News & Stories - The Apostle of Anantapur

THE APOSTLE OF ANATAPUR: THE CONVERSION STORY OF SHAIKH ISMAIL

(An abridged version of Shaikh Ismail's own testimony by Roland E. Miller)

IMG_2933The story of Shaikh Ismail includes much more than his conversion. What he did after that and what he is doing now has an epic ring. The readers of this Newsletter know about the remarkable Anantapur movement of some Telugu-speaking Muslims and Hindus towards the Saviour, centred at Anantapur. Shaikh Ismail is the leader of that movement which was well described in the 2010 spring edition of the Newsletter and earlier. How did he get started on this missionary road?

The answer to that question can only be the work of the Holy Spirit. Nothing but a divine impulse could have produced such an event and its outcomes. As is well-known certain societies are more resistant to the message of the Gospel than others. Among them must be included most Muslim societies. Why that is the case is another story. This fact alone makes Ismail's conversion a demonstration of God's power and, in his own words,"the abundant love of God towards me." But in addition is the fact that it was as it were "out of the ground," and could not have been anticipated at the human level.

Ismail was born July 1, 1949, in the village of Ganjukunta in Anantapur District, northwest Andhra Pradesh. Andhra is a huge state located in south India. It has much variety, but the dominant and state language is Telugu. In rural areas many Muslims reflect Telugu culture, even though in Andhra's cities Urdu is the common Muslim language. Ismail was born in that rural context and in a loyal Muslim family. His parents were firm in their religious practice including the five daily prayers and the required fast. Ismail remembers their frequent recitation of the name of the Prophet Muhammad. Like all Muslims they also admired the prophets Moses and Jesus (Isa).

Despite Ismail's religious upbringing things took a different course after his father died and his two elder brothers took charge of the family affairs. By that time he had turned 18 and had drifted into a period of restlessness. By his own admission he lapsed into a period of sinful behaviour. He kept attending the mosque and maintained the outward appearance of a pious individual, but he left home frequently, and even felt suicidal impulses. The unhealthy pattern was interrupted after three years when an itinerant Christian witness arrived in his village. The Christian gave a clear witness to Christ through his singing, praying and teaching. Ismail's mother developed an interest in listening to his message. She even asked the Christian to pray for her wayward son and one day took Ismail to meet him.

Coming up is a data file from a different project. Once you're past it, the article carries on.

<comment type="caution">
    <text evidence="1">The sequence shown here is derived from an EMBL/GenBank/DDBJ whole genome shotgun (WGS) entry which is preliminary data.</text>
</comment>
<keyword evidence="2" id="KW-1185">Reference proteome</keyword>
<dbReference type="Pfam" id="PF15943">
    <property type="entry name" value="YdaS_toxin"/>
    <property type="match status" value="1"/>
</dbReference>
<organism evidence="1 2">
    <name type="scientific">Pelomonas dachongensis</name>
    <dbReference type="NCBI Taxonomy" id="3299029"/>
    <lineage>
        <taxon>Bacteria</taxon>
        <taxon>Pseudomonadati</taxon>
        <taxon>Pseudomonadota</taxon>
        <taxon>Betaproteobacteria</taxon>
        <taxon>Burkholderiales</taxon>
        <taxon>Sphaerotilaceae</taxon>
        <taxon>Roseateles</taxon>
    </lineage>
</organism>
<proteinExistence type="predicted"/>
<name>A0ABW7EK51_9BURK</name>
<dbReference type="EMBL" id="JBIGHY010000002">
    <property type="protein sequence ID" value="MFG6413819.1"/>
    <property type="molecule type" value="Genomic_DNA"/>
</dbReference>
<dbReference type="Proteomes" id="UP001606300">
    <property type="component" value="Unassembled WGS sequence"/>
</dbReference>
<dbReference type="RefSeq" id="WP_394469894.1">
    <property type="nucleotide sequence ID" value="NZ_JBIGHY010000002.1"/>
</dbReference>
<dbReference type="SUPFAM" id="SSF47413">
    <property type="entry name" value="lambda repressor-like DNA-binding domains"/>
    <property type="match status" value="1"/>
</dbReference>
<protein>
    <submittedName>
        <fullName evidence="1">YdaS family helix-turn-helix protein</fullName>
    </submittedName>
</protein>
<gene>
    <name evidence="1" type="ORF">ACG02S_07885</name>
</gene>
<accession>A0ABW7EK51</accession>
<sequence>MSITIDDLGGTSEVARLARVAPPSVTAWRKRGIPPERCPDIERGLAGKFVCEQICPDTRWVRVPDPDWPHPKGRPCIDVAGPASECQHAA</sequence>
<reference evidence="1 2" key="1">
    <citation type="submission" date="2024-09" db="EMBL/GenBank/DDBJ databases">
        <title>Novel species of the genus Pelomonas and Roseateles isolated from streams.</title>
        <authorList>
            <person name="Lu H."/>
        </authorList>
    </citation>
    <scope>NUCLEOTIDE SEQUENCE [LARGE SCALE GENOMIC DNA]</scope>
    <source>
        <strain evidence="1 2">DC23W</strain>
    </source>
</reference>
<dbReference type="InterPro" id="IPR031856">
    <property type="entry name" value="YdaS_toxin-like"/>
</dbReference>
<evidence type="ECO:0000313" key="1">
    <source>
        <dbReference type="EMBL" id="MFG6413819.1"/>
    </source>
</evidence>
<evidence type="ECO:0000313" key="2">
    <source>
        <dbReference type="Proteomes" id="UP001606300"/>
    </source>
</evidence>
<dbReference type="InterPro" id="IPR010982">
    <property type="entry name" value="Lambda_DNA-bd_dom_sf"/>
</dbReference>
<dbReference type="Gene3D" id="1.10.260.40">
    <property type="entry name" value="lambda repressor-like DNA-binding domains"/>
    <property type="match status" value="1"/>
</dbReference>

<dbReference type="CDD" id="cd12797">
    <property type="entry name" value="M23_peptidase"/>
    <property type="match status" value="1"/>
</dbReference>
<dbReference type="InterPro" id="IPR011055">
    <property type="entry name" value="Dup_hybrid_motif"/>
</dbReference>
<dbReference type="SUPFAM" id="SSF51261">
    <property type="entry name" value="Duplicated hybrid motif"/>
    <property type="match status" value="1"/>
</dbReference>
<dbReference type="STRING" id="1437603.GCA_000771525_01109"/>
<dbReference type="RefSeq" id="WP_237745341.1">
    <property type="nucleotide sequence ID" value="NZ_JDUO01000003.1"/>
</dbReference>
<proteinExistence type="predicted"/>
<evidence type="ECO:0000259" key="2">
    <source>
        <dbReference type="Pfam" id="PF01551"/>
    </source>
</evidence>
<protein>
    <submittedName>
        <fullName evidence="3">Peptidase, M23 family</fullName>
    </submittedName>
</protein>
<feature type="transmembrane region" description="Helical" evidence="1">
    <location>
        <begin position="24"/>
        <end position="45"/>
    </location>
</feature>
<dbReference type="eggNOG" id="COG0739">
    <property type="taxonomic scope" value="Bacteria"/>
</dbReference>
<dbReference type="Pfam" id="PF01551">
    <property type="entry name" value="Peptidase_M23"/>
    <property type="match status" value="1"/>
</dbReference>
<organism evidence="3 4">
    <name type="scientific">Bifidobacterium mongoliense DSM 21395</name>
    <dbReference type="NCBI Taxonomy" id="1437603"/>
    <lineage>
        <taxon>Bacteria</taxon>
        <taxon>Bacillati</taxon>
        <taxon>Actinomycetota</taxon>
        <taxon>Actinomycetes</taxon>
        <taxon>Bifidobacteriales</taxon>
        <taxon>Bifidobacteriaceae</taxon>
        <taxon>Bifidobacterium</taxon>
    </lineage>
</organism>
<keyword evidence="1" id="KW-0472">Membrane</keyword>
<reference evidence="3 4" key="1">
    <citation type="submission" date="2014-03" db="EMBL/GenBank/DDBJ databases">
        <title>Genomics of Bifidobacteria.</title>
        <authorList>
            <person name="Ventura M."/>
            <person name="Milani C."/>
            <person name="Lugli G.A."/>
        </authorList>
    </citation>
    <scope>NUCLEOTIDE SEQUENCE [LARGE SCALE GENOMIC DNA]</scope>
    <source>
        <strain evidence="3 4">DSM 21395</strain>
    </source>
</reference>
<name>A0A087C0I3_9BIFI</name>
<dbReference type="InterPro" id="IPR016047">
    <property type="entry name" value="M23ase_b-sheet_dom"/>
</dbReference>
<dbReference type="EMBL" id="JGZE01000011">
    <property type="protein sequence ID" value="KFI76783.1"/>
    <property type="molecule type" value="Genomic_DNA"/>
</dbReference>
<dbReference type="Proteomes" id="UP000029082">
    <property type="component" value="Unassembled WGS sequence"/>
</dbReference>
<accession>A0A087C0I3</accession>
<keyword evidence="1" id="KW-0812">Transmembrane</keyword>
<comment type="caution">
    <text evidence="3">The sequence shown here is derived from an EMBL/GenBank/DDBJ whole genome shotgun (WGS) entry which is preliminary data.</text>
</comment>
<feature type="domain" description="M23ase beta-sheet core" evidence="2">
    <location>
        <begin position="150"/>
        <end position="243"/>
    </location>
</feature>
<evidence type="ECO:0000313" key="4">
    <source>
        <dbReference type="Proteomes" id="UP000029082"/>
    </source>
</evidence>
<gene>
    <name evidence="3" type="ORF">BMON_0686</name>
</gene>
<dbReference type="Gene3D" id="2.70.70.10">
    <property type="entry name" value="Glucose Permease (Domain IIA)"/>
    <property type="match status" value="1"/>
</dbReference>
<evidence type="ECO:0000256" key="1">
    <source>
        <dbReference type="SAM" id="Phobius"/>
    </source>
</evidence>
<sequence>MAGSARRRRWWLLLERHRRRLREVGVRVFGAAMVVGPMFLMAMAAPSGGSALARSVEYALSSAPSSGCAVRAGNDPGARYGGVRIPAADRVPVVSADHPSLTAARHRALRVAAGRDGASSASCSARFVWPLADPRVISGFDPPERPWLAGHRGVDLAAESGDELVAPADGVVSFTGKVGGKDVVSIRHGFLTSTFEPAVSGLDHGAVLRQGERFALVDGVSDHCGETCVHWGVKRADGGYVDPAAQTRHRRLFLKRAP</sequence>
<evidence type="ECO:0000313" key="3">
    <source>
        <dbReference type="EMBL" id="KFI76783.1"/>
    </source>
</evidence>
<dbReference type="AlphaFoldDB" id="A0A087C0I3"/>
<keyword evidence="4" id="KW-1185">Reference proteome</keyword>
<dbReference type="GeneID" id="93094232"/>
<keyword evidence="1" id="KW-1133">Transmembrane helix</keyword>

The Christian's words and ideas seemed incomprehensible to Ismail.  In particular, the teaching about sin did not make any sense to him because he believed that heaven is "a free boon" for all Muslims.  How could sin annul that fact, he wondered. The Christian pointed out that sin produced a universal condemnation that required a special solution. A spiritual break-through came for Ismail when the Christian witness pointed out the references to Jesus in the Quran. Ismail had a superficial knowledge of Jesus whom he called Isa Nabi (Jesus the Prophet) and Isa Masih (Jesus the Messiah), but he had never actually read the many Quranic references to Jesus, all of them complimentary although incomplete. Ismail testifies that by reading them he came to the realization that Jesus is the "the real saviour of the mankind." The great event took place in 1969, in his 20th year. He repented, believed and began to spend all his time with Christians, learning more from them about the Saviour. He was convinced that Jesus had personally communicated to him the message of 1 John 1: 9: "If we confess our sins, he who is faithful and just will forgive our sins and cleanse us from all unrighteousness."